“You know what makes a racer different from other people? The faster he goes, the more relaxed he becomes.”
I found myself thinking about John Fitch's words on the afternoon that he took me about the countryside, regaling me with stories of great drivers, great moments, and terrible tragedies while I blithely tried to ignore the fact that a man of nearly ninety was about to exceed that number on his car's speedometer and, all the while, looking like other men do when they sit in a recliner and watch football. I shouldn't have been worried; I doubt if I have ever been in safer hands. The reason that I found myself riding in an open roof, hyper-powered vehicle on the winding road that is Route 7 and shooting through the West Cornwall covered bridge was because of one of those odd duties that has marked my career.
The car in question. Not a bad family runabout, eh?
I was in the midst of spending four years as the chaplain of Lime Rock Park, one of the last of the original sports car road racing tracks that used to be found throughout New England. Although it has been expanded to serve the needs of the larger, much more powerful racing cars of the 21st. century, the track still retains some of the charm that lingers from its earliest days in the mid-century when one could find a brace of amateur drivers spinning about in their MGs, Triumphs, Alpha-Romeos, and sputtering, underpowered Porsches.
My duty was simple: I gave the invocation at the beginning of the race, standing at the start/finish line with the singer of the National Anthem, the honored guest who says, "Gentlemen and Ladies, start your engines", and some scantily clad Pirelli Tire girls. I've had worse duty, believe me.
That reminds me; I need new tires.
Each year I would be "paid" with two season passes, which was a magnanimous compensation, a gift of either a book about racing, a facsimile of Steve McQueen's racing jacket from the film "Le Mans", or, one spectacular year, the chance to ride with John Fitch in a racing car of his own construction. Yeah, that year was the best. I only wish I had worn the McQueen jacket while doing so.
I suppose it looked better on him, but still....
John Fitch, his wife, children, and great-grandchildren, were Episcopalians and familiar to the Anglican community in the northwest corner of the state. However, I was familiar with him because, as a fan of auto-racing, I knew a story about him, a famous one in auto racing that included the false reporting of death, an international tragedy, the half-century withdrawal from racing by one of the world's premier automobile marques, and the impetus for the creation of safety devices that would eventually become standard equipment on highways.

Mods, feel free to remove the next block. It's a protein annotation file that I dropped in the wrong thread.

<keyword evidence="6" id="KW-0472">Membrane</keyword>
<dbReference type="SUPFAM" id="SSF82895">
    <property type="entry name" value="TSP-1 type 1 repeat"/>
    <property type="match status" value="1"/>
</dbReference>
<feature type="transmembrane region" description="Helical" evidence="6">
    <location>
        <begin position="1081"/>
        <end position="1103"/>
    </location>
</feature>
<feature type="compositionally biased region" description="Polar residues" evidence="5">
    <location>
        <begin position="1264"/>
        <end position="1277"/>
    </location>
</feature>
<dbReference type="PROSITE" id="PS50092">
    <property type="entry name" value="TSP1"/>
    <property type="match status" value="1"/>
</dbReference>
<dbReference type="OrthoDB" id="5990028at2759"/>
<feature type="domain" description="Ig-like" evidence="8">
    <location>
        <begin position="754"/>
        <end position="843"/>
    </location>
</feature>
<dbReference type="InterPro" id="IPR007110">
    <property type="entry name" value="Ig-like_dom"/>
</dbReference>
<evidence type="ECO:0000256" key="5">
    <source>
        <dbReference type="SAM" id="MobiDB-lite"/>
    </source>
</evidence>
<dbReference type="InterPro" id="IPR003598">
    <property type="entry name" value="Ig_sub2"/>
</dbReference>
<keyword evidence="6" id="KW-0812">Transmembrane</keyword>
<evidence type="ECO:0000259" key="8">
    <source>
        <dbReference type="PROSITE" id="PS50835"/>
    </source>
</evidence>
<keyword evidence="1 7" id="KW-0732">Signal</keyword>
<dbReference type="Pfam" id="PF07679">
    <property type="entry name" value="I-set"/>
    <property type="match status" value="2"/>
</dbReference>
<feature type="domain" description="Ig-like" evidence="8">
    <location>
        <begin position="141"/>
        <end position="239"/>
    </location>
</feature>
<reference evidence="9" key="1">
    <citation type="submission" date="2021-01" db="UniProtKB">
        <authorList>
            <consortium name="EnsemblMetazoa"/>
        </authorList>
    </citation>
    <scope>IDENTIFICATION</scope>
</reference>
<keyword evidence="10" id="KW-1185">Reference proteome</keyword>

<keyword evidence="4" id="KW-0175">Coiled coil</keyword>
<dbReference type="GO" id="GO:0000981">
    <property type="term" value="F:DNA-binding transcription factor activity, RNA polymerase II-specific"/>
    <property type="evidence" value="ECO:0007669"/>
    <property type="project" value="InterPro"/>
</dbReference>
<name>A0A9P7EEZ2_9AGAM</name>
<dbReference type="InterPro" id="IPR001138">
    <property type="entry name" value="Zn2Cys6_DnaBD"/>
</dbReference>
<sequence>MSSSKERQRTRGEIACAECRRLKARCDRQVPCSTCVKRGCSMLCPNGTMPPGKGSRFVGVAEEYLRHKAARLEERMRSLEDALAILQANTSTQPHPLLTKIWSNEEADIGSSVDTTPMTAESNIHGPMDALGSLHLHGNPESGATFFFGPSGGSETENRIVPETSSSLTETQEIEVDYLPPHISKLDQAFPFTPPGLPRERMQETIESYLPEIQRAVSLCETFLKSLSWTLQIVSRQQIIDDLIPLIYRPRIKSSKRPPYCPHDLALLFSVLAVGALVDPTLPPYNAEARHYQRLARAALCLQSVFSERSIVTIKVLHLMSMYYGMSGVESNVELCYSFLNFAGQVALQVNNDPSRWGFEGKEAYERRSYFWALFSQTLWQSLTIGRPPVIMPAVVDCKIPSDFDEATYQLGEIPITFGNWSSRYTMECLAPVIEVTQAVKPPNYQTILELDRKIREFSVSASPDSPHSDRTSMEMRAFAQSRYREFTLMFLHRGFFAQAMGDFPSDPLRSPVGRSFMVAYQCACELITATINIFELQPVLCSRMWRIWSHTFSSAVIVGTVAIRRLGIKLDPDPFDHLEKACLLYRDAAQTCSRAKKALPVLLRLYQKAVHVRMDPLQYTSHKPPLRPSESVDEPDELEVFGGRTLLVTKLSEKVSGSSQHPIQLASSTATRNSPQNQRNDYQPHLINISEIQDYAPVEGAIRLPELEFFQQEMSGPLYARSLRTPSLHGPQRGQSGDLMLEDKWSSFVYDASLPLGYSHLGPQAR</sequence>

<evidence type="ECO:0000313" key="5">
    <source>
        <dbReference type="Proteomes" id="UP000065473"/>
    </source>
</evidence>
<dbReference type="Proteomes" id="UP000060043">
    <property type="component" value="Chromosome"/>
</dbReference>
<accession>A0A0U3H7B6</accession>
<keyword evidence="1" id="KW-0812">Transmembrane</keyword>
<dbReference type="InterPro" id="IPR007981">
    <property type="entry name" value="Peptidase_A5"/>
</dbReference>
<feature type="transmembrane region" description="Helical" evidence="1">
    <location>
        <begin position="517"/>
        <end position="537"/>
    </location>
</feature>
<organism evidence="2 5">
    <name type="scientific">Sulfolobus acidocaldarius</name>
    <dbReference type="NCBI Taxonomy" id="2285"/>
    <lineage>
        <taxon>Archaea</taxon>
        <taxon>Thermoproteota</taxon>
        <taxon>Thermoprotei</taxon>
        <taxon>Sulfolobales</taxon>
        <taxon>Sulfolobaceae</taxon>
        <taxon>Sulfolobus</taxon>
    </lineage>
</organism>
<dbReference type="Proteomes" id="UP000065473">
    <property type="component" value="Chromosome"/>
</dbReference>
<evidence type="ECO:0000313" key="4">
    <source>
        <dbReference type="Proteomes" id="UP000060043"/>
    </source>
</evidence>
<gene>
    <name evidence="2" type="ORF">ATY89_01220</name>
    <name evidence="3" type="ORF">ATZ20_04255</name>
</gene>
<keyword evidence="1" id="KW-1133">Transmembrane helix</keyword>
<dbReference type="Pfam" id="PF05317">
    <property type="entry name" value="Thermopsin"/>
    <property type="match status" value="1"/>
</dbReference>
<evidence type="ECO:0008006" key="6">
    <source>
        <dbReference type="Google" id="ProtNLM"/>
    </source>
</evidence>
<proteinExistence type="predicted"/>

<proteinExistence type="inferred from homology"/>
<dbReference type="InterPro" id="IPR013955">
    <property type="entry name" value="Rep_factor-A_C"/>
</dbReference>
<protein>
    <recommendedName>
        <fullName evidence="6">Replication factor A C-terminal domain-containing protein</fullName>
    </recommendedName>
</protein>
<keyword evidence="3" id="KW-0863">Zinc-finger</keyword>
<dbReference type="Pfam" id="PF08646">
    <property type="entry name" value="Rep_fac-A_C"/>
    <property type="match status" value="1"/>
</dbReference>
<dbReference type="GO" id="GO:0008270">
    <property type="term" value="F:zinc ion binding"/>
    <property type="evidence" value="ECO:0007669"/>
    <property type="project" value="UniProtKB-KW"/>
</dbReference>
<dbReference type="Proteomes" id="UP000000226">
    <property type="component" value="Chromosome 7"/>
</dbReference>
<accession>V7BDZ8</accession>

It should be no surprise that Fitch was born in Indianapolis, as that is the ideal spot from which to hail for an American racer. Not just due to the famous track and its race, but because of the tradition of machines, metal fabrication, engineering, and manufacturing for which the Hoosier city is also known. In this world, it was natural for Fitch to develop an interest in all of these things. As his stepfather was an exec with the Stutz Company, makers of the famous Bearcat, Fitch was able to abide with those who showed him how to take junk metal and turn it into a functional car. This, even before he was licensed to drive, became his hobby and passion.
Fitch enjoying another day at the office.
After serving as a Mustang pilot during WWII, his avocation became his profession. Beginning in 1950, Fitch raced a Ford-powered Fiat 1100, which he soon modified into the "Fitch Model B", and drove in the first 12 Hours of Sebring. In 1951, he won the Buenos Aires Grand Prix, drove in the 24 Hours of Le Mans, and became the first Sports Car Club of America national champion. In 1953, Fitch competed in as many European races as he could afford to enter and was named "Sports Car Driver of the Year" by the automotive press. The next season, he drove for both Ferrari and Mercedes-Benz and, in 1955, Fitch raced for the Mercedes-Benz sports car team along with Juan Manuel Fangio, Karl Kling, and Stirling Moss [the three best drivers of this era]. That year, Fitch won the production class at the Mille Miglia.
From an official retrospective:
Fitch's family heard on the radio that it was Fitch, and not his co-driver Levegh, who had been driving the Mercedes and been killed in the conflagration. It took some time to straighten out the misinformation. Mercedes-Benz would immediately withdraw its factory teams from all forms of competitive racing for half a century.
Fitch's close involvement with this tragedy lead him to grow beyond driving and car development and into the area of safety equipment. While he was one of the first racers to build his own eponymous cars, he is best known these days as the inventor of "The Fitch Barrier", those sand-filled barrels often seen on highway off-ramps and bridge abutments. Innumerable times they have rendered potentially horrific traffic accidents into one-car incidents with little or no damage to driver and passengers.
John Fitch died last October. The Burial Office was read for him in the local parish. He will be remembered for two things: His association with the deadliest accident in racing history and his determination that nothing like that would ever happen again, be it on a track or a highway. Mostly, I remember him for that Sunday drive.
Although, to be honest, once it was over I was tempted to kiss the ground like the Pope when I was released from that car. I guess that's why I'm not a racer.